PETERBOROUGH, Ont. – I’ve been driving aimlessly up and down a country road in Peterborough this afternoon, trying in vain to find the address where my interview will take place. It’s a trucking company profile, so I’m looking for a standard terminal: rows of loading docks, trailers and other equipment scattered about the lot, and maybe a few trucks thrown in for good measure.
I’ve officially driven from one end of the road to the other and I’ve seen nothing but farmland the whole way. Not a truck in sight; just a few tractors and the odd cow. I call in to the company’s main line to verify the address, and find out I’m on the right road but I’ve overshot it by about a kilometre.
I backtrack up to the appropriate address and pull into the driveway where I am met by a large green barn with a pair of silos keeping watch. As I continue to make my way onto the property, I’m flanked by a group of dogs who announce my arrival as I weave up the gravel laneway to the main building. I come to a stop outside another large green building, but this one has a sign that says Zeitranz Trucking: I’m at the right place after all.
The only thing I find stranger than a trucking company found on a plot of farmland is the fact that the man who runs the company is only 26 years old: one Juergen Zischler.
But don’t let that number fool you: the numbers that really matter are those that measure the success of this young man and his young company, which has expanded from a one-truck operation to a fleet of 13 in just two short years.
The story began some 25 years ago, when Zischler and his family emigrated from their native Germany to Canada. Zischler’s father, Theodor, had always dreamed of owning a farm, but since land is scarce across most of Europe, building a decent-sized farm can be difficult. After deciding Canada would be an apt location for a dairy farm, the family spent the next several months combing the countryside before settling at their current plot in Peterborough. Over the next several years the business grew, and with Zischler, his two brothers and a sister putting in hours of hard work from an early age, a lasting love of business and a solid work ethic developed simultaneously.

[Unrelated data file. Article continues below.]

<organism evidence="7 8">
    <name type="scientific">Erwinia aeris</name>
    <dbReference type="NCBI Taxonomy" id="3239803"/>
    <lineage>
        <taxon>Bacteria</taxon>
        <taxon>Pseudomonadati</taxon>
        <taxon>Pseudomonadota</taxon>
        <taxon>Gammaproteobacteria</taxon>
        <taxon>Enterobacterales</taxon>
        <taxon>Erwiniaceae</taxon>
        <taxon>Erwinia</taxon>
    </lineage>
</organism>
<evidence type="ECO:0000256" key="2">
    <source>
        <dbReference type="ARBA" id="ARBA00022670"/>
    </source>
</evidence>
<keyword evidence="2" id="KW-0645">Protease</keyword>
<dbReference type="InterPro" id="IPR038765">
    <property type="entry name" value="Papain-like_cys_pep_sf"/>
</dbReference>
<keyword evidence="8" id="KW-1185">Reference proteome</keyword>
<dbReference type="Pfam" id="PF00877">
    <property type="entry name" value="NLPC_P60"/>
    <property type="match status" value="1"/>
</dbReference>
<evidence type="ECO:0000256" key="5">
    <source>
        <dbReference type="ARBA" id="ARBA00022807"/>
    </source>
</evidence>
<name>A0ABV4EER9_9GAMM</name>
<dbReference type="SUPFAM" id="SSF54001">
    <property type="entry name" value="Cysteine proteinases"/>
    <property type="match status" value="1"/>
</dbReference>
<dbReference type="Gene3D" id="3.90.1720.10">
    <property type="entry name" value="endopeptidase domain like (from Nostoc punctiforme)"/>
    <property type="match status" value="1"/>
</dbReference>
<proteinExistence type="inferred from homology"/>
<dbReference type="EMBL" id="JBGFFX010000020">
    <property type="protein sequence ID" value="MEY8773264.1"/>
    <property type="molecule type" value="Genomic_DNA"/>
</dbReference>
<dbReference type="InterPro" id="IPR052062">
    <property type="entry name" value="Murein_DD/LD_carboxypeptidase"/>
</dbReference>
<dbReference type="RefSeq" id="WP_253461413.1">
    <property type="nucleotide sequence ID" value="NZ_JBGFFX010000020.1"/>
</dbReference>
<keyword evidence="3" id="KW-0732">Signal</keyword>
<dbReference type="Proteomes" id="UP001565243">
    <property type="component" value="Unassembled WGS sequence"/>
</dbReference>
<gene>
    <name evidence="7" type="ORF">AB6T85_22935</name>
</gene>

Everything was smooth sailing until about six or seven years ago when the family’s dairy barn burnt to the ground.
As Zischler says, agriculture can be tough in the best of times, but losing the barn was a major setback for the business. In order to help pay off some of the farm’s bills, Zischler’s father – who had had some trucking experience in his native Germany – decided to get his A/Z licence and hit the highway.
Over time, Zischler’s father owned as many as three trucks and ran a small trucking company in addition to his labours on the farm.
Around the same time his father first hit the open road, Zischler finished hitting the books, earning his high school diploma and marrying shortly thereafter.
It was then that Zischler got his first taste of owning a business, when he and his wife decided to take over a local sign company. Though he enjoyed gaining experience over those first few years, Zischler says he lacked the passion to stay in the industry long term.
“When I ran that sign company, I enjoyed doing it, learned a lot of the aspects of customers, the retail industry, (but) it just wasn’t what was driving me,” he says.